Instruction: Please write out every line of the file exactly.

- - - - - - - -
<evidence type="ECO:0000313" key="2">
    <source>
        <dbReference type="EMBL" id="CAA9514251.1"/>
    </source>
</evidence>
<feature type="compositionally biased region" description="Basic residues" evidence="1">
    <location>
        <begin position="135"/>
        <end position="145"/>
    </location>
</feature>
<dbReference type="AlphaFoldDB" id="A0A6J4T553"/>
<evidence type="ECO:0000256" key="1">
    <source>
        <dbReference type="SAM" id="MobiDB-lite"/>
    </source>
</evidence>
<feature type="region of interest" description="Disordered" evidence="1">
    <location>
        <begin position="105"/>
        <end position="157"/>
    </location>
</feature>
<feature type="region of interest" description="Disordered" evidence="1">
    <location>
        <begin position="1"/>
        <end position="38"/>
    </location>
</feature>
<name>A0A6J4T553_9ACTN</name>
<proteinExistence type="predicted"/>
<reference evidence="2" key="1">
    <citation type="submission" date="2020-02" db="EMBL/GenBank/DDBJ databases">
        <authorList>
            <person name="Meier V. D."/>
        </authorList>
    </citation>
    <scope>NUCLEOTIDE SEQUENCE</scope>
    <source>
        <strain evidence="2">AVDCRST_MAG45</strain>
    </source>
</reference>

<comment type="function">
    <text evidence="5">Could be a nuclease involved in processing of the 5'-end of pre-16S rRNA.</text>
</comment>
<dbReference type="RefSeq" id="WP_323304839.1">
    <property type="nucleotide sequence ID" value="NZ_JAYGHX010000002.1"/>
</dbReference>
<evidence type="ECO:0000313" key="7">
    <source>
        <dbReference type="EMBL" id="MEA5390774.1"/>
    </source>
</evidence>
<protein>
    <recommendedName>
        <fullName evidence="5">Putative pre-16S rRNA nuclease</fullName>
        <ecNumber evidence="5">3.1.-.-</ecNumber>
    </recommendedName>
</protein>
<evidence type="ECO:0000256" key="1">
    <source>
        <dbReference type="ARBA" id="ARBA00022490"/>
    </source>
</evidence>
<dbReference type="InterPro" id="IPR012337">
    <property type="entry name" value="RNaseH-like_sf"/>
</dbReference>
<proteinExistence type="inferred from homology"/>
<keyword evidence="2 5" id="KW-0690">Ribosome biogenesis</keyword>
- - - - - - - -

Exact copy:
<evidence type="ECO:0000313" key="2">
    <source>
        <dbReference type="EMBL" id="CAA9514251.1"/>
    </source>
</evidence>
<feature type="compositionally biased region" description="Basic residues" evidence="1">
    <location>
        <begin position="135"/>
        <end position="145"/>
    </location>
</feature>
<dbReference type="AlphaFoldDB" id="A0A6J4T553"/>
<evidence type="ECO:0000256" key="1">
    <source>
        <dbReference type="SAM" id="MobiDB-lite"/>
    </source>
</evidence>
<feature type="region of interest" description="Disordered" evidence="1">
    <location>
        <begin position="105"/>
        <end position="157"/>
    </location>
</feature>
<feature type="region of interest" description="Disordered" evidence="1">
    <location>
        <begin position="1"/>
        <end position="38"/>
    </location>
</feature>
<name>A0A6J4T553_9ACTN</name>
<proteinExistence type="predicted"/>
<reference evidence="2" key="1">
    <citation type="submission" date="2020-02" db="EMBL/GenBank/DDBJ databases">
        <authorList>
            <person name="Meier V. D."/>
        </authorList>
    </citation>
    <scope>NUCLEOTIDE SEQUENCE</scope>
    <source>
        <strain evidence="2">AVDCRST_MAG45</strain>
    </source>
</reference>

<comment type="function">
    <text evidence="5">Could be a nuclease involved in processing of the 5'-end of pre-16S rRNA.</text>
</comment>
<dbReference type="RefSeq" id="WP_323304839.1">
    <property type="nucleotide sequence ID" value="NZ_JAYGHX010000002.1"/>
</dbReference>
<evidence type="ECO:0000313" key="7">
    <source>
        <dbReference type="EMBL" id="MEA5390774.1"/>
    </source>
</evidence>
<protein>
    <recommendedName>
        <fullName evidence="5">Putative pre-16S rRNA nuclease</fullName>
        <ecNumber evidence="5">3.1.-.-</ecNumber>
    </recommendedName>
</protein>
<evidence type="ECO:0000256" key="1">
    <source>
        <dbReference type="ARBA" id="ARBA00022490"/>
    </source>
</evidence>
<dbReference type="InterPro" id="IPR012337">
    <property type="entry name" value="RNaseH-like_sf"/>
</dbReference>
<proteinExistence type="inferred from homology"/>
<keyword evidence="2 5" id="KW-0690">Ribosome biogenesis</keyword>